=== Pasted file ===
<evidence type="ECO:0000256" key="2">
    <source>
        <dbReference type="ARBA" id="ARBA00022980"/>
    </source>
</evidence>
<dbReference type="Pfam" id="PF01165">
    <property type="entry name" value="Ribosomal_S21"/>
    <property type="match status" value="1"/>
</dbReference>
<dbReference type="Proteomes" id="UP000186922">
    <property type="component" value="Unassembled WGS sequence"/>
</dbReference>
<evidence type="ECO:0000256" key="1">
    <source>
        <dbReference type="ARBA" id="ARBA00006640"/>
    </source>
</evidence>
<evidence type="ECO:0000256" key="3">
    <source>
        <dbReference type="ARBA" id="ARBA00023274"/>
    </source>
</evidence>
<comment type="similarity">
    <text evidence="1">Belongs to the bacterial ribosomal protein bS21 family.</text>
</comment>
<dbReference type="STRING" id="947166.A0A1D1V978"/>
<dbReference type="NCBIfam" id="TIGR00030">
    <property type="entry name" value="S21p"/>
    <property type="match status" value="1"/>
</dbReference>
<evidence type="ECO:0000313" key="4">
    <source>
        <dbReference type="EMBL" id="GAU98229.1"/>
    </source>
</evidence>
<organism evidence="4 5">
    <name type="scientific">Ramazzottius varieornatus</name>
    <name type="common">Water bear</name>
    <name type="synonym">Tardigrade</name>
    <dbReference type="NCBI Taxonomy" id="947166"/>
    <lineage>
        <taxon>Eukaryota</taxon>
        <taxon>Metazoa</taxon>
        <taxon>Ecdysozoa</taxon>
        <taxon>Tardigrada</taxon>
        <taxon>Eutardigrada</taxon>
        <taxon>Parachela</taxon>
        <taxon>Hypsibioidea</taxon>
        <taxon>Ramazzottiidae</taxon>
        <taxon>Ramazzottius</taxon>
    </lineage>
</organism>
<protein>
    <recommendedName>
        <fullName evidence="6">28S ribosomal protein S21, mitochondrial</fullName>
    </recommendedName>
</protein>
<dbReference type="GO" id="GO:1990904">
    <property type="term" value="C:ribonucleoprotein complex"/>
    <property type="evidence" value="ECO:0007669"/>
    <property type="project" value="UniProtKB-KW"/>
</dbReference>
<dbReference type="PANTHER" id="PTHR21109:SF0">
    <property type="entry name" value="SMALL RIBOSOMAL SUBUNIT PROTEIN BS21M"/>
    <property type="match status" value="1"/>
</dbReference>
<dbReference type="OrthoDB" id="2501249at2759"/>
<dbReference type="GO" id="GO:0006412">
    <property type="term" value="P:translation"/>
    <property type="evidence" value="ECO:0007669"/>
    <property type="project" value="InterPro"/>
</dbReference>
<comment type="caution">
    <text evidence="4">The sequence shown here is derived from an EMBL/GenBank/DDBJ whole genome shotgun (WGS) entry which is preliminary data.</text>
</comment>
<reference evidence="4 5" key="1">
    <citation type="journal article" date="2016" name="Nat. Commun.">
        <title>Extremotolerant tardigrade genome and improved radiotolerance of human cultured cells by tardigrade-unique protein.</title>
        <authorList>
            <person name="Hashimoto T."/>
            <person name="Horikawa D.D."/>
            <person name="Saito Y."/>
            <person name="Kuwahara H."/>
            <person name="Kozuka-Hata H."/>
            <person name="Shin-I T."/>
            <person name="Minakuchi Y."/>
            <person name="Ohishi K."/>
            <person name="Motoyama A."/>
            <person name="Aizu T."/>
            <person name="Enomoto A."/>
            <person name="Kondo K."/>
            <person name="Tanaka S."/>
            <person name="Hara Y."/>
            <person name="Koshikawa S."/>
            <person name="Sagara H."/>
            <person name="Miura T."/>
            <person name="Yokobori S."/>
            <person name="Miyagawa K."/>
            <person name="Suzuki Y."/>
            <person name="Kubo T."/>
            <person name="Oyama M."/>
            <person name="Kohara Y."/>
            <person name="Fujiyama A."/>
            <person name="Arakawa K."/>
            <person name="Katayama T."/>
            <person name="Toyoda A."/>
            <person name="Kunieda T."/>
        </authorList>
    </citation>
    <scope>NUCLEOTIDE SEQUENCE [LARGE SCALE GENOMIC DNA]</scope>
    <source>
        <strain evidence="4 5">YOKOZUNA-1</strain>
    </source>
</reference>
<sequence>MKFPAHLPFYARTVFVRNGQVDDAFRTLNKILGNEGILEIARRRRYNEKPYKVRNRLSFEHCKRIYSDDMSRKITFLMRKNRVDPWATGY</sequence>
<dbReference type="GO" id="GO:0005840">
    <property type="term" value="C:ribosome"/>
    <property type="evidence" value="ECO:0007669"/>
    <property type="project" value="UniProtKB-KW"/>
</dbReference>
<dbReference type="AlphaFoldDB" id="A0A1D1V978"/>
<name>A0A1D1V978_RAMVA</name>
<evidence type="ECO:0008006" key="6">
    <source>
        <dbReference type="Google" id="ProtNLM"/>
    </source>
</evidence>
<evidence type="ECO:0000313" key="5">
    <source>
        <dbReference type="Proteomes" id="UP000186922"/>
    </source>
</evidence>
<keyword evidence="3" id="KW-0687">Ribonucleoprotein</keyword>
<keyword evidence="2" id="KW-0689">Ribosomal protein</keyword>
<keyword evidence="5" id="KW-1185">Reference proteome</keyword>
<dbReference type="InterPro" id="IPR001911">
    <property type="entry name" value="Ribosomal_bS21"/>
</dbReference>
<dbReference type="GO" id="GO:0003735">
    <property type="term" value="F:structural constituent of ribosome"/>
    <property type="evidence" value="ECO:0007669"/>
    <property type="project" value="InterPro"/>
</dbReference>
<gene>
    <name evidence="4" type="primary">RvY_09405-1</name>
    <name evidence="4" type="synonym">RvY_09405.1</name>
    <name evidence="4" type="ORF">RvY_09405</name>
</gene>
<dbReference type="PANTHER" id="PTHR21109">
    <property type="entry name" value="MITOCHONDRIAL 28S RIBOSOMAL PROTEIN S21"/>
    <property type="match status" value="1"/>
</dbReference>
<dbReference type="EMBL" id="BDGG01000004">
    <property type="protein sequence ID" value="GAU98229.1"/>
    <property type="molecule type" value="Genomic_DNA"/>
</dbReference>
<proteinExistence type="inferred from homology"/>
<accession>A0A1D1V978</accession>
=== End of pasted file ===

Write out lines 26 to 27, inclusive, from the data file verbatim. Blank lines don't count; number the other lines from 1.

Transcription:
<dbReference type="STRING" id="947166.A0A1D1V978"/>
<dbReference type="NCBIfam" id="TIGR00030">